Diversity, Equity and Inclusion in the Board Room: Nasdaq’s Proposed Board Diversity Requirements
Building on the momentum surrounding diversity and inclusion initiatives that have been evident throughout 2020, in December, Nasdaq submitted a proposal (the “Proposal”) to the Securities and Exchange Commission (“SEC”) that would require most listed companies to meet certain board diversity metrics in accordance with specific timelines. The SEC responded by issuing a Notice of Filing of Proposed Rule Change to Adopt Listing Rules Related to Board Diversity, summarizing the Proposal and outlining next steps (the “Notice,” available here).
According to Nasdaq, while some companies have already taken significant steps to voluntarily diversify their board of directors, the national market system and the public interest would best be served by an additional regulatory impetus for companies to embrace meaningful and multi-dimensional board diversification. Nasdaq also submits that, in its current form, reporting of board diversity data does not happen in a consistent manner or on a sufficiently widespread basis, thereby limiting the ability of investors to meaningfully evaluate such information. In support of the Proposal, Nasdaq refers to a growing body of academic research, presented in further detail in the Notice, suggesting a positive correlation between board diversity and shareholder value, investor protection and decision-making.
The Proposal requires most Nasdaq-listed company boards to have, at a minimum, one director who self-identifies as female and one director who self-identifies as Black or African American, Hispanic or Latinx, Asian, Native American or Alaska Native, Native Hawaiian or Pacific Islander, or two or more races or ethnicities, or as LGBTQ+. If listed companies do not meet these minimum requirements, they would be required to explain why these metrics have not been met. Similar, though slightly less stringent, requirements would apply to smaller reporting companies and foreign issuers.
The Proposal would also require listed companies to provide, in a proposed uniform format, certain statistical information on the company’s board of directors related to each director’s self-identification with respect to gender, race, and LGBTQ+ status on a going-forward basis (the “Statistical Information”).
Recognizing that the Proposal does place additional burdens on companies, the Proposal contemplates a phase-in period over several years. After the first year, companies must disclose their board composition, consistent with the required format of the Statistical Information. After the second year, companies must have, or explain why they do not have, at least one diverse director, and after four years (five years for Nasdaq Capital Market companies), companies must have, or explain why they do not have, at least two diverse directors.
While it is the first of its kind on a national scale, the Proposal is reminiscent of similar requirements that have gone into effect in recent years in California and, to a lesser extent, Illinois. Specifically, each publicly traded company incorporated in California must have on its board at least one female director and one director from an underrepresented community. Illinois requires public companies incorporated in Illinois to make annual disclosures with respect to board composition and diversity, although, Illinois currently stops short of requiring particular board composition.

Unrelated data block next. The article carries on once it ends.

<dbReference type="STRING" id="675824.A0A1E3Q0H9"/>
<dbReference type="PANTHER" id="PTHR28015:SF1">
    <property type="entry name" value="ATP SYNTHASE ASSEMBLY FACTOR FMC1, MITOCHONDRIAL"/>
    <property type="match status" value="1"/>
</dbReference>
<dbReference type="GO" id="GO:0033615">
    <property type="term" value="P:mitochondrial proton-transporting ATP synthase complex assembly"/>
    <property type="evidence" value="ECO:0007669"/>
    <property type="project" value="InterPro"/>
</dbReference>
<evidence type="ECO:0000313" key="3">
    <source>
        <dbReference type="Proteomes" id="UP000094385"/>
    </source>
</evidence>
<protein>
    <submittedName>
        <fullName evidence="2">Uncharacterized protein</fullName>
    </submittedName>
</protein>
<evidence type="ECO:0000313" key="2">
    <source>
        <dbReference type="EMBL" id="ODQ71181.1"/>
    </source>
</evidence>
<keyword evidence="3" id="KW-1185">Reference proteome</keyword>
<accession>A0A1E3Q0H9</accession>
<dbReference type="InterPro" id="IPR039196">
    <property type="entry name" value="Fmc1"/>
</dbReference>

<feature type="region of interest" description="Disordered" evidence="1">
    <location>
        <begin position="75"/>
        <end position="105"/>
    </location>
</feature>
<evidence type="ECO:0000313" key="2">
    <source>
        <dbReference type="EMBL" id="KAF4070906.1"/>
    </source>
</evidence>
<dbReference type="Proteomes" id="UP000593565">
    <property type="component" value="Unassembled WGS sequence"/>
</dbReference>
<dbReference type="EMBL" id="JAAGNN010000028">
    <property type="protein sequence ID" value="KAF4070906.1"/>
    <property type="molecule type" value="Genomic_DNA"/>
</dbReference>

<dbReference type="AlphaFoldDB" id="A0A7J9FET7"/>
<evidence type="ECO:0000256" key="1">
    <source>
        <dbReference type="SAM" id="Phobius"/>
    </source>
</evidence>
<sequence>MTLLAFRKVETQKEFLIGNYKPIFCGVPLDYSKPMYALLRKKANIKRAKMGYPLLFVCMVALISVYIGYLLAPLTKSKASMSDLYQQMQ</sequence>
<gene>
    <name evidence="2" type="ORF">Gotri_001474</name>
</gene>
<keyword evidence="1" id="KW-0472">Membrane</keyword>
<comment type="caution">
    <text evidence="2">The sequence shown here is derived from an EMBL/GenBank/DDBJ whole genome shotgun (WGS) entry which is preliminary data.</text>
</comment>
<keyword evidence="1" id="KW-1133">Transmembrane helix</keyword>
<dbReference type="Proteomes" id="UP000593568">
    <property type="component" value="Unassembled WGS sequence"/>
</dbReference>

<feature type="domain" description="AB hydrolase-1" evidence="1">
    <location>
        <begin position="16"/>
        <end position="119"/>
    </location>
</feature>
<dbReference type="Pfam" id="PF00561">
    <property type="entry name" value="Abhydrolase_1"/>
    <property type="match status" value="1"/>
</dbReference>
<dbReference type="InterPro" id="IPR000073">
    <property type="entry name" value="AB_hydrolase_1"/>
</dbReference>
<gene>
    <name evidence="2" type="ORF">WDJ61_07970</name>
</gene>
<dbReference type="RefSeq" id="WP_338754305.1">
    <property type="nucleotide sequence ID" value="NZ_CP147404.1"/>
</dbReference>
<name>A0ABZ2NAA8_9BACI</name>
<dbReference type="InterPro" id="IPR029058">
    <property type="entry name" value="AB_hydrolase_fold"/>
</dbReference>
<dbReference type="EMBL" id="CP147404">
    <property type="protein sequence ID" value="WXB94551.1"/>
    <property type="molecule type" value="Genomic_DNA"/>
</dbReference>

Currently, fewer than 25% of Nasdaq companies satisfy the diversity requirements of the Proposal. Corporate diversity advocates point to similarly low statistics in California prior to the adoption of board diversity requirements in that state, and note that the percentage of California boards with diverse members has increased significantly following the implementation of those requirements. Nasdaq is hopeful that the Proposal, if adopted, would yield similar results on a national scale.
Following receipt of the Proposal, the SEC held a period of public comment, which concluded on March 10, 2021 with the issuance of an Order Instituting Proceedings to Determine Whether to Approve or Disapprove Proposed Rule Changes (the “Order,” available here). The Order notes that the SEC received a mix of comments, all of which are available to view in full on the SEC’s website (see here). By the Order, the SEC has instituted proceedings to allow for additional analysis and invite additional comment (for a period of 21 days following publication in the Federal Register) and subsequent rebuttal comment (for a period of 35 days). Instructions regarding comment submission are available in the Order and on the SEC’s website. While the Order does not identify any specific issues with the Proposal, it does have the practical effect of postponing a decision.